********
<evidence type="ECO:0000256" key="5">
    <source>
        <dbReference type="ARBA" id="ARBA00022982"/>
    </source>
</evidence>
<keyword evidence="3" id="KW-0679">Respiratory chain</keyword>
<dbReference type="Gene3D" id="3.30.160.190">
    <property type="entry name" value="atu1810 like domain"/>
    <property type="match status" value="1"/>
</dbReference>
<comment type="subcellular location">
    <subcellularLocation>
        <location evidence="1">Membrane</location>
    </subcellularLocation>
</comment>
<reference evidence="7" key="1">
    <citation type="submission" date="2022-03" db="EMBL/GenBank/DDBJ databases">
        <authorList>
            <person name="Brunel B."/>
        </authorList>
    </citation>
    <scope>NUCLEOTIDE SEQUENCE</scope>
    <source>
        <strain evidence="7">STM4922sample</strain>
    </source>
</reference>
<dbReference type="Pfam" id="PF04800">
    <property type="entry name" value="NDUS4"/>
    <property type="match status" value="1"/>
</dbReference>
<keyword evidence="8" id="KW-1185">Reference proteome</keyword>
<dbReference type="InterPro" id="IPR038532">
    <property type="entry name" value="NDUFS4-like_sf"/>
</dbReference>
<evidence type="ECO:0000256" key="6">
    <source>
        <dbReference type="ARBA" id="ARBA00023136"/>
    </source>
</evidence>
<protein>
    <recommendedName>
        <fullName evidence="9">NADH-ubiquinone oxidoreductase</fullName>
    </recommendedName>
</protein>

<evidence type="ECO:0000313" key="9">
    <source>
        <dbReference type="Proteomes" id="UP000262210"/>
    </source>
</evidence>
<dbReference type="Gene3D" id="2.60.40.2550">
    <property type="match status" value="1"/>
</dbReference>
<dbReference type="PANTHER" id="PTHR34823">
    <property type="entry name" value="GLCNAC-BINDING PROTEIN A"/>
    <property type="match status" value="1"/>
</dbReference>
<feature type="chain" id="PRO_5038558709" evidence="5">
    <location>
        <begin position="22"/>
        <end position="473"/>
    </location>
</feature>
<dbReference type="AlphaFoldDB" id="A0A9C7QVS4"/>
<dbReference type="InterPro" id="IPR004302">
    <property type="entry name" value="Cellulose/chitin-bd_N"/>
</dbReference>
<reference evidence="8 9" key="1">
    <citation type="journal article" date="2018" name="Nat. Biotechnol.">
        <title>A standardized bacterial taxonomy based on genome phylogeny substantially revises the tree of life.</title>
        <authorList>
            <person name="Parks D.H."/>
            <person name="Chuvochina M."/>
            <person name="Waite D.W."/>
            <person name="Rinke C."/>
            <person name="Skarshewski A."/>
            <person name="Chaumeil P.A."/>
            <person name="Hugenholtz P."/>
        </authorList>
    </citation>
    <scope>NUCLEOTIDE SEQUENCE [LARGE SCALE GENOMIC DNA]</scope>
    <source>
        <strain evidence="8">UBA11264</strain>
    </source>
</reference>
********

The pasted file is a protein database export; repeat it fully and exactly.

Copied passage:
<evidence type="ECO:0000256" key="5">
    <source>
        <dbReference type="ARBA" id="ARBA00022982"/>
    </source>
</evidence>
<keyword evidence="3" id="KW-0679">Respiratory chain</keyword>
<dbReference type="Gene3D" id="3.30.160.190">
    <property type="entry name" value="atu1810 like domain"/>
    <property type="match status" value="1"/>
</dbReference>
<comment type="subcellular location">
    <subcellularLocation>
        <location evidence="1">Membrane</location>
    </subcellularLocation>
</comment>
<reference evidence="7" key="1">
    <citation type="submission" date="2022-03" db="EMBL/GenBank/DDBJ databases">
        <authorList>
            <person name="Brunel B."/>
        </authorList>
    </citation>
    <scope>NUCLEOTIDE SEQUENCE</scope>
    <source>
        <strain evidence="7">STM4922sample</strain>
    </source>
</reference>
<dbReference type="Pfam" id="PF04800">
    <property type="entry name" value="NDUS4"/>
    <property type="match status" value="1"/>
</dbReference>
<keyword evidence="8" id="KW-1185">Reference proteome</keyword>
<dbReference type="InterPro" id="IPR038532">
    <property type="entry name" value="NDUFS4-like_sf"/>
</dbReference>
<evidence type="ECO:0000256" key="6">
    <source>
        <dbReference type="ARBA" id="ARBA00023136"/>
    </source>
</evidence>
<protein>
    <recommendedName>
        <fullName evidence="9">NADH-ubiquinone oxidoreductase</fullName>
    </recommendedName>
</protein>

<evidence type="ECO:0000313" key="9">
    <source>
        <dbReference type="Proteomes" id="UP000262210"/>
    </source>
</evidence>
<dbReference type="Gene3D" id="2.60.40.2550">
    <property type="match status" value="1"/>
</dbReference>
<dbReference type="PANTHER" id="PTHR34823">
    <property type="entry name" value="GLCNAC-BINDING PROTEIN A"/>
    <property type="match status" value="1"/>
</dbReference>
<feature type="chain" id="PRO_5038558709" evidence="5">
    <location>
        <begin position="22"/>
        <end position="473"/>
    </location>
</feature>
<dbReference type="AlphaFoldDB" id="A0A9C7QVS4"/>
<dbReference type="InterPro" id="IPR004302">
    <property type="entry name" value="Cellulose/chitin-bd_N"/>
</dbReference>
<reference evidence="8 9" key="1">
    <citation type="journal article" date="2018" name="Nat. Biotechnol.">
        <title>A standardized bacterial taxonomy based on genome phylogeny substantially revises the tree of life.</title>
        <authorList>
            <person name="Parks D.H."/>
            <person name="Chuvochina M."/>
            <person name="Waite D.W."/>
            <person name="Rinke C."/>
            <person name="Skarshewski A."/>
            <person name="Chaumeil P.A."/>
            <person name="Hugenholtz P."/>
        </authorList>
    </citation>
    <scope>NUCLEOTIDE SEQUENCE [LARGE SCALE GENOMIC DNA]</scope>
    <source>
        <strain evidence="8">UBA11264</strain>
    </source>
</reference>